Spy Out The Land
PublisherSimon & Schuster UK
Date Published14 January 2016
Price£ 7.99

Spy Out The Land

by Jeremy Duns

Double agent Paul Dark hides his own past, but when his family is kidnapped, he discovers his wife has also been living a double life – and one which may hold the key to the future of war-torn Rhodesia.


One of the problems of ‘faction’ stories based on recent events is that there are still people around who not only remember them, but were also actually there. For that reason alone, Duns’ latest episode in the life of his anti-hero double agent Paul Dark, fails, both as an improbable piece of Boys’ Own rubbish or a half-decent interpretation of historical fact.

The idea behind this thickly woven tale of espionage – the ruthlessness with which the major Cold War players exploited African freedom movements and the greed and desperation of the giant companies who saw their profits threatened, is sound. But Dark is hardly a pleasant character. A British agent and Soviet mole, we are asked to believe he has escaped from the KGB’s Lubyanka Prison – as one does if you are a super-spy – before being shot and left for dead on a Baltic island. Somehow he recovers, ends up in his mother’s homeland of Sweden, meets a Zambian girl, falls in love and starts a family.

If this is not improbable enough, his wife also has a secret past as the daughter of a Rhodesian nationalist leader deeply involved in the battle for independence from the white regime of Ian Smith. When his wife and son are kidnapped to put pressure on her father, Dark begins a search against time for them, while himself becomes the subject of an international manhunt sparked by a suspicious girl analyst inside MI6. The plot fairly gallops along, straddling Europe, Russia and the Far East before reaching a totally unbelievable action climax on the railway bridge over Victoria Falls.

Duns tries to combine the styles of Forsyth and Le Carré. His writing is fluid and engaging, well detailed with plenty of colour and texture. But for an author who prides himself on historical accuracy, the characters and their roles and personalities in the key African section fail to strike true. Smith is portrayed as a weak-willed white supremacist, where in fact he fought his own party to try to achieve a gradual settlement which would lead to eventual majority rule. He was cautious, but events – and Mugabe – have proved him right!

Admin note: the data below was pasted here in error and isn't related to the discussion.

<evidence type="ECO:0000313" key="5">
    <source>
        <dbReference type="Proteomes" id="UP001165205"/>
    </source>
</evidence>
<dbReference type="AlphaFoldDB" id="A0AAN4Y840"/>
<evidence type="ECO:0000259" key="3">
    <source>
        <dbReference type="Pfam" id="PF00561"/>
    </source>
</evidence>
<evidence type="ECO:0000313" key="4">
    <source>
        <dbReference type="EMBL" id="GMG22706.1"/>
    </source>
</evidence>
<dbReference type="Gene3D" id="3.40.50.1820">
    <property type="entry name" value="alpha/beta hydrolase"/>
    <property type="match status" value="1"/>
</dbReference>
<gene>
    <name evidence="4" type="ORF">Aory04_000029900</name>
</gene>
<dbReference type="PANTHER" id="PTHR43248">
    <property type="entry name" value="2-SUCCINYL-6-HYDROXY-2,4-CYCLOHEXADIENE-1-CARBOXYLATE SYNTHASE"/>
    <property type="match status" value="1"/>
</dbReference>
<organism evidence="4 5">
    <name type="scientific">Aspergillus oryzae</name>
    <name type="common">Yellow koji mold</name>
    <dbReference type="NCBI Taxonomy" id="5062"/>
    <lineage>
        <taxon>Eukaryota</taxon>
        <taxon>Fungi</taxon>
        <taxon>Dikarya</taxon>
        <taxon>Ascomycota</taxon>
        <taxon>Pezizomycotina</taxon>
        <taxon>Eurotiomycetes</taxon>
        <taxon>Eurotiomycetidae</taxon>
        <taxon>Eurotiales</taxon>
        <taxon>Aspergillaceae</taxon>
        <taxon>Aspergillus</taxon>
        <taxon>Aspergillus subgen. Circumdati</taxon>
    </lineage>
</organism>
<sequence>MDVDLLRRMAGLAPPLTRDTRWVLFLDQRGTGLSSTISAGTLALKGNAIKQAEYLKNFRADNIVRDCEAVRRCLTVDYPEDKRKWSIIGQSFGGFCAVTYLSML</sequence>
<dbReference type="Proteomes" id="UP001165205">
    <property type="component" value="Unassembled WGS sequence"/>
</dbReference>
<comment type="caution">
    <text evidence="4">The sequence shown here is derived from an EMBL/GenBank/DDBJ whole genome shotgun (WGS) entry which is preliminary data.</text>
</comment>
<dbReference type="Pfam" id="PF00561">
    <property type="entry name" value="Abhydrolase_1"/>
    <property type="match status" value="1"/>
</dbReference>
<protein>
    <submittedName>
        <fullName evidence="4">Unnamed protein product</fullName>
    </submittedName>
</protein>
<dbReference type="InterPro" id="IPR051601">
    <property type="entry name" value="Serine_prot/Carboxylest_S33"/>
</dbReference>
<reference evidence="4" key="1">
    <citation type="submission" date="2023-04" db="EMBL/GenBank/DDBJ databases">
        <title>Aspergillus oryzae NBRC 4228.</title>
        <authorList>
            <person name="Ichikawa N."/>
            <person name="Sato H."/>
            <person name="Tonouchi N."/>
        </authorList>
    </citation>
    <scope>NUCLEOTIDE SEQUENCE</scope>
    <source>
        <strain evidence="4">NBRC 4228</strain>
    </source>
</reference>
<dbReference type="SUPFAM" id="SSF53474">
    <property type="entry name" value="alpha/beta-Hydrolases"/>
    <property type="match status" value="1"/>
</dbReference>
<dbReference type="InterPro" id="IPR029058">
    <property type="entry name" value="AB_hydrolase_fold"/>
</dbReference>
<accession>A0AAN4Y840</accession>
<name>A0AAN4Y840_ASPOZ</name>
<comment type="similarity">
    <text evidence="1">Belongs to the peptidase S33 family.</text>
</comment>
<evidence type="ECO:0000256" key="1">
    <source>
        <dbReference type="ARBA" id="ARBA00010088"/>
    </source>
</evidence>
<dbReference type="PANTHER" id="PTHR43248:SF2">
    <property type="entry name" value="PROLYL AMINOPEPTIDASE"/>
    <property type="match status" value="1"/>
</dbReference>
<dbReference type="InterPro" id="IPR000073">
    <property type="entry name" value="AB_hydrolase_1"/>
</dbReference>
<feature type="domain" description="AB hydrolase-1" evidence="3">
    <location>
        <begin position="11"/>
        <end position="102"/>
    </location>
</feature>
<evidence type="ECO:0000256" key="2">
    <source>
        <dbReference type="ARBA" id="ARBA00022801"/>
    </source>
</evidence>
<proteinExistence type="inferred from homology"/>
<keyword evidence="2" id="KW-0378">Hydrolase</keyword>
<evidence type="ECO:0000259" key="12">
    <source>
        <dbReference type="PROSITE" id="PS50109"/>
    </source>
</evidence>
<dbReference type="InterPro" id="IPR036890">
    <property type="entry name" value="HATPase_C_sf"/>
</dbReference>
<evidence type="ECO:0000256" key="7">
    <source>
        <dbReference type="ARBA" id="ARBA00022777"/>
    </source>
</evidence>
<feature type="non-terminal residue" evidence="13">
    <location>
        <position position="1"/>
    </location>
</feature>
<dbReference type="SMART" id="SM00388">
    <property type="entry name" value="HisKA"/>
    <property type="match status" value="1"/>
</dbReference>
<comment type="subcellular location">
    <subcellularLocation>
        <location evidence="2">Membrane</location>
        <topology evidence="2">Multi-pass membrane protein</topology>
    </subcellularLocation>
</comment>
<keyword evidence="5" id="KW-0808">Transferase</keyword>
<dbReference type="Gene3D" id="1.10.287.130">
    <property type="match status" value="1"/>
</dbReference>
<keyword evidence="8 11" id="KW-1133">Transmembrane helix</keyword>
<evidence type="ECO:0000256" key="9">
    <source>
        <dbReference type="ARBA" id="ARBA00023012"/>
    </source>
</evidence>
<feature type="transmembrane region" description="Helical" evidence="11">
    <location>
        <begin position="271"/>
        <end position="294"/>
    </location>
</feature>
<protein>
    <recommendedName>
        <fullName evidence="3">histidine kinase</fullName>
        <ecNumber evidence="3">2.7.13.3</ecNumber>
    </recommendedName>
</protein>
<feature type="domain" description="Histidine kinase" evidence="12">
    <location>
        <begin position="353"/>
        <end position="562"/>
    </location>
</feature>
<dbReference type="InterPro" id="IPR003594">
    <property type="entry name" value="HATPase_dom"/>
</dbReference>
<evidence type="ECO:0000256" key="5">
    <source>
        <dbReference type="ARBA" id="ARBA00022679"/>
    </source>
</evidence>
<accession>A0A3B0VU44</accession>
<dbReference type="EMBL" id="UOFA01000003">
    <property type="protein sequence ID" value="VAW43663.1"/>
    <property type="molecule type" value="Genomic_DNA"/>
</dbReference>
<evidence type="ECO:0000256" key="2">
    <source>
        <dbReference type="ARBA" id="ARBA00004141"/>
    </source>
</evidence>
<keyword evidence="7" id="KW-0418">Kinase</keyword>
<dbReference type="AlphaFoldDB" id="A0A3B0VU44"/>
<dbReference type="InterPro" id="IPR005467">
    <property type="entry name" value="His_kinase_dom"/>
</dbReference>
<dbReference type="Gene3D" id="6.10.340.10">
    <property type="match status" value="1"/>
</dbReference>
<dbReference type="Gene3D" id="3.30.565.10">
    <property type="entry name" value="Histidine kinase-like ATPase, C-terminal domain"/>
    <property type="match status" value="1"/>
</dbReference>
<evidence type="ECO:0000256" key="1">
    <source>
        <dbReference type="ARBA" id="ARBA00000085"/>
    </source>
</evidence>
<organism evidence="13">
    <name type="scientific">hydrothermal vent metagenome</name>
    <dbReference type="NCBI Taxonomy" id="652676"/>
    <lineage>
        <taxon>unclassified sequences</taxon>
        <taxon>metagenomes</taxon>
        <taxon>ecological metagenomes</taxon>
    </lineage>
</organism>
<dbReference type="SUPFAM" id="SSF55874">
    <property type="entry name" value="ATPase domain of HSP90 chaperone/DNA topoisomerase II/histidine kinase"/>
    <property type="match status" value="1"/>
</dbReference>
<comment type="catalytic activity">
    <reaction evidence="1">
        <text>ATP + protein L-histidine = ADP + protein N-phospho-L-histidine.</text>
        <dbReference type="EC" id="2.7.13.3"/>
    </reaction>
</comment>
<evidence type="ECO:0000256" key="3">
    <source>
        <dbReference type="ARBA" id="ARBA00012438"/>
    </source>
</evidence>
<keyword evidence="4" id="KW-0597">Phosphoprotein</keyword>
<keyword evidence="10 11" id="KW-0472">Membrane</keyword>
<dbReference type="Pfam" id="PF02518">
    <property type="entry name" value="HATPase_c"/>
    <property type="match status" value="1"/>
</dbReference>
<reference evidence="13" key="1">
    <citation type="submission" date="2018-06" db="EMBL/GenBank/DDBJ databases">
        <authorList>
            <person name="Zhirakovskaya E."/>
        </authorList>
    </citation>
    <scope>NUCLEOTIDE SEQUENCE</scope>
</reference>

That mental and physical giant of a man Joshua Nkomo, a warrior by breeding and inclination, would never have sat by quivering if his life and that of his colleagues was threatened. The legendary irregular soldier Lt Col Ron Reid-Daly and his Selous Scouts are foully traduced. His relationship with the government and the powerful Central Intelligence Organisation are accurately portrayed, but no one has suggested the 80+ per cent African Scouts and their leader were ever anything but loyal – and certainly the unit never operated in Europe. Even their greatest success, the cross-border raid led Captain Rob Warraker against a ZANLA guerrilla training camp on the Nyadzonya River in Mozambique is misrepresented.

The 80-odd men and vehicles were actually disguised to appear to belong to FRELIMO, the Marxist-Leninist Mozambican rebels. Morrison Nyathi, a former ZANLA commander, bluffed his way past the gate guards before the Rhodesians opened fire killing more than 1,000.

Even the huge London & Rhodesia mining and business conglomerate gets dragged into this mish-mash of conspiracy theories – including a plot to assassinate British Prime Minister Harold Wilson during a visit to Nigeria – as the template for the kernel of greed which sparks a fascistic clique reaching high into British and American intelligence.

If you read this purely as a novel, it’s smart, clever and well told, but given Dark’s past, I find it impossible to imagine him as a loving husband and father. Betrayal is far too deep within his make-up. But if you take this as a story based around the facts of the birth of Zimbabwe, you'll be fooling yourself!

Reviewed 28 May 2016 by John Cleal